BY JULIE MANGANIS
---- — BEVERLY — A Beverly man will spend six months in jail for what a prosecutor called a “brutal and unprovoked” attack on an 86-year-old World War II veteran in June.
After John Doyle, 57, of 5 Blaine Ave., Beverly, was led out of the courtroom in handcuffs yesterday, his victim — who had been so frightened of Doyle he did not want to be in the same room with him — said, “I don’t have to be afraid now.”
During a hearing yesterday in Salem District Court, Doyle pleaded guilty to charges of assault and battery with a dangerous weapon on a person over 60 and threats to commit a crime. The judge called the incident “just beyond the pale.”
“There has to be jail time,” Judge Michael Lauranzano told Doyle and his lawyer, Ronald Ranta, who were seeking probation. “Being drunk is no excuse for beating someone who is over 86 years old.”
Lauranzano imposed the sentence sought by prosecutor Alexander Grimes: 21/2 years in jail, with six months to be served and the balance suspended, and two years of probation.
Among the conditions Doyle will have to follow are anger management classes, random alcohol tests and an order to stay away from the Italian Community Center.
That’s where the victim and Doyle crossed paths on June 1, Grimes told the court.
The victim stopped to hold the door for Doyle, whom he’d known from around Beverly, where Doyle had worked as a bartender at several establishments over the years, said Grimes.
Doyle struck the older man, who tried to get away from him by running through the parking lot. But Doyle overtook the man, punched him with a closed fist and knocked him to the ground, where he beat and kicked him, Grimes said.
A witness, Kelly Atherton, and her husband came upon the scene and yelled at Doyle to stop.
She got the victim into her car and brought him back to the ICC. But as she helped the man, Doyle yelled, “I’m going to (expletive) kill you,” leading to the threats charge.
The victim sustained injuries to his face, and the impact of the blows broke his glasses, which Grimes showed the judge yesterday.
Atherton, who addressed the judge yesterday in a voice choked with emotion, said she wasn’t nearly as upset about what Doyle said to her as she was about what she saw happening to the elderly gentleman.
She said outside court that she believes had she and her husband not been in the area that night, the situation for the victim would have been far worse.
Police found Doyle at another bar, where, at first, he admitted to being involved in an altercation, then said he couldn’t recall, Grimes told the judge. Police described Doyle as extremely intoxicated.
Grimes also described how the victim, who served in the U.S. Army as a supply sergeant in France and Germany during World War II, then worked for decades in his family’s fruit business in Roxbury, is a widower who spends time at many establishments in Beverly, where he has lived for 30 years.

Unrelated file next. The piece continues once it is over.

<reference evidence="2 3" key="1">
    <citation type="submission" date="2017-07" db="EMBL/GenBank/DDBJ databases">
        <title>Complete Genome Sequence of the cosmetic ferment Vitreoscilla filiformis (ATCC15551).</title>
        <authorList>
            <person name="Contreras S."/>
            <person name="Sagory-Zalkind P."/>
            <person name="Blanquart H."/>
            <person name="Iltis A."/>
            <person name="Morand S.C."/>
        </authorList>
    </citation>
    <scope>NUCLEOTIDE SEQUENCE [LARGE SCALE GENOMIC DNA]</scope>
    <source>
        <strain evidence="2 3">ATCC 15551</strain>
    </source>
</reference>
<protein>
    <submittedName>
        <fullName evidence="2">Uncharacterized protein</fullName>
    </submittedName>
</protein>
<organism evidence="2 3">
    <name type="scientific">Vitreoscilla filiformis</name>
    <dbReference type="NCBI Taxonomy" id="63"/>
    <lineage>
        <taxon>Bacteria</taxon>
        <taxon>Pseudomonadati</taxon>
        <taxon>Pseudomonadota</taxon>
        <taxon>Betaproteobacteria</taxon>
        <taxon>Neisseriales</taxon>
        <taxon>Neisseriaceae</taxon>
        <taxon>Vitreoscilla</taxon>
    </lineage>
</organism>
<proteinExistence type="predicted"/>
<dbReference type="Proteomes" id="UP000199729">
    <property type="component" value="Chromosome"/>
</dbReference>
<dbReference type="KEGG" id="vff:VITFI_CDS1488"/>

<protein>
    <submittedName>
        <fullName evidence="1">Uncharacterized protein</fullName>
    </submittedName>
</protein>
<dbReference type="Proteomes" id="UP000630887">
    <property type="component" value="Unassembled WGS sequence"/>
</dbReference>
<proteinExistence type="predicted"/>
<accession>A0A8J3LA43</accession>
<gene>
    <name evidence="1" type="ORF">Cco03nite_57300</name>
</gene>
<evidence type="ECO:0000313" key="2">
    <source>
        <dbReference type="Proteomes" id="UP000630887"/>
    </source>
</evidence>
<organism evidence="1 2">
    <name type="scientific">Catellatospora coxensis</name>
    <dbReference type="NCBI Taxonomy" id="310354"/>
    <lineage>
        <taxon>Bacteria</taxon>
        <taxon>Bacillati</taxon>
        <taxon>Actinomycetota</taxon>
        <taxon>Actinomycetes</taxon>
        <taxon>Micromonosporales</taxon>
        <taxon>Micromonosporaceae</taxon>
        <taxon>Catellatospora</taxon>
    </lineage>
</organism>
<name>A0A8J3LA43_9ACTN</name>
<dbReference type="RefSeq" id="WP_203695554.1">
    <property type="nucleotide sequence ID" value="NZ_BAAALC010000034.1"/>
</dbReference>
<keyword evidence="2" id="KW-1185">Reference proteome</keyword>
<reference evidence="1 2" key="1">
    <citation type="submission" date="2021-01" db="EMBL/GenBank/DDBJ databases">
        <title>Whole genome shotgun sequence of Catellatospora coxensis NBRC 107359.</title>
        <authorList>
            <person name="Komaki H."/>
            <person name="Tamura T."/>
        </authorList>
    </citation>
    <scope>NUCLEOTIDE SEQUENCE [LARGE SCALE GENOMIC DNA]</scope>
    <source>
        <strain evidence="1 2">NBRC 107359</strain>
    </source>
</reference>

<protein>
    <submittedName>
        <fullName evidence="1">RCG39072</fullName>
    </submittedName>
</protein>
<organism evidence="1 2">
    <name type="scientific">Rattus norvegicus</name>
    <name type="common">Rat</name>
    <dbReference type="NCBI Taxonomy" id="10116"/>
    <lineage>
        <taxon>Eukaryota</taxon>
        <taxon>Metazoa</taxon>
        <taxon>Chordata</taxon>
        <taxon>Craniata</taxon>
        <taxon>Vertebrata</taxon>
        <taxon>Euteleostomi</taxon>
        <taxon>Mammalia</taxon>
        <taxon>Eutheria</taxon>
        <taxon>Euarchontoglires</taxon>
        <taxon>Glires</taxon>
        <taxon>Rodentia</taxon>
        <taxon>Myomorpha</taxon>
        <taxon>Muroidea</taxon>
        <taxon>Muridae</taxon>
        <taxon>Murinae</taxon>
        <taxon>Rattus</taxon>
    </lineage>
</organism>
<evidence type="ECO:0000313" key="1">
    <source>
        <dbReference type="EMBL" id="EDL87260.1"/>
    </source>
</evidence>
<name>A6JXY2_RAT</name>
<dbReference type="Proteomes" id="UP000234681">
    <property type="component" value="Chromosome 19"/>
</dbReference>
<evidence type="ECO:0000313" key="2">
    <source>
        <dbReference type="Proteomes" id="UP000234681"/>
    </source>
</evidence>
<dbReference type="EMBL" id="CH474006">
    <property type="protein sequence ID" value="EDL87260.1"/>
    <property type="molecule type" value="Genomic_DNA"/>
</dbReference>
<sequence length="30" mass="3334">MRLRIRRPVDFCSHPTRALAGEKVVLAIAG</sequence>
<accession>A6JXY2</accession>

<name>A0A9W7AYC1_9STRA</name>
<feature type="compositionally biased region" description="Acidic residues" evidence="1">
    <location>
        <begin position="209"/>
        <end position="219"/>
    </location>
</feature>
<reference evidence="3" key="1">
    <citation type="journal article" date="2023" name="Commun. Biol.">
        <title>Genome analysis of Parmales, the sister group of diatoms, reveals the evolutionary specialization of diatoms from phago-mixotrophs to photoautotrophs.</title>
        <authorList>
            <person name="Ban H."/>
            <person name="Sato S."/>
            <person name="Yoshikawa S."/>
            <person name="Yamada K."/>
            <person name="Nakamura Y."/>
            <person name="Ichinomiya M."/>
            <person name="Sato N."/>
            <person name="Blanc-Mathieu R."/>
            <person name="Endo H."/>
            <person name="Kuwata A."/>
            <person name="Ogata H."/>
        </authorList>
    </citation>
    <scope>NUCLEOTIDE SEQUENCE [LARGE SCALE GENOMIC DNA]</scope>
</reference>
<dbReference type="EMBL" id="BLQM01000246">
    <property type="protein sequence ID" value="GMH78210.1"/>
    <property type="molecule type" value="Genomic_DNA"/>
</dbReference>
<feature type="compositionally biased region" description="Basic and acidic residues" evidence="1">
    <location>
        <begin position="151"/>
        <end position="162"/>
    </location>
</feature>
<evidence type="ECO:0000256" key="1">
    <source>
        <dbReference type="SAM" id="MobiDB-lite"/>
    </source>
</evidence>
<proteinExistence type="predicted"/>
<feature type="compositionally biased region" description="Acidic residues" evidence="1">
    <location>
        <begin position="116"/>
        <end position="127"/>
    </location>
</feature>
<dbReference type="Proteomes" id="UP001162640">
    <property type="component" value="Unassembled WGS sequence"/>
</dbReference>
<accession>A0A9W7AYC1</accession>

He is a well-liked guy, Grimes said, but “Mr. Doyle didn’t like him for some reason” and on prior occasions had directed a number of racial slurs at the victim, who is African-American.
While no one reported hearing such slurs during the June 1 incident, and Ranta took objection to the reference to racist remarks during yesterday’s hearing, the victim’s granddaughter believes that bigotry played a role in the attack.
“My grandfather is loved and respected everywhere he goes, and he (Doyle) hated that,” said Andrea Favors, the victim’s granddaughter.
“Mr. Doyle is an angry drunk, and for no apparent reason, he decided to strike this 86-year-old man,” said Grimes, who called the attack “brutal and unprovoked” and Doyle “a drunken bully.”
Ranta called the episode the “nadir” of his client’s life and said that since his arrest, he has been stripped of his livelihood as a hot dog vendor at Dane Street Beach and near the Beverly depot.
The Beverly City Council revoked Doyle’s vendor license in July as a result of the incident, though two councilors suggested that Doyle might consider reapplying for the license in the future.
That was punishment enough for Doyle, who since his arrest has been attending Alcoholics Anonymous meetings and is studying to obtain a commercial driver’s license, Ranta suggested. Ranta proposed three years of probation.
But Lauranzano disagreed. “If there was ever a case where the maximum should be imposed, this is it,” he said.
Ranta asked the judge to impose a stay of the sentence until after Christmas, but Grimes objected, noting that Doyle was aware of the possibility of jail time before yesterday’s hearing.
Lauranzano agreed to the delay but ordered that Doyle be monitored by either a GPS or electronic monitoring bracelet until he reports to start his sentence, then ordered that until that device is set up, Doyle will be held at Middleton Jail.
He was taken into custody from the courtroom.
Courts reporter Julie Manganis can be reached at 978-338-2521, via email at firstname.lastname@example.org or on Twitter @SNJulieManganis.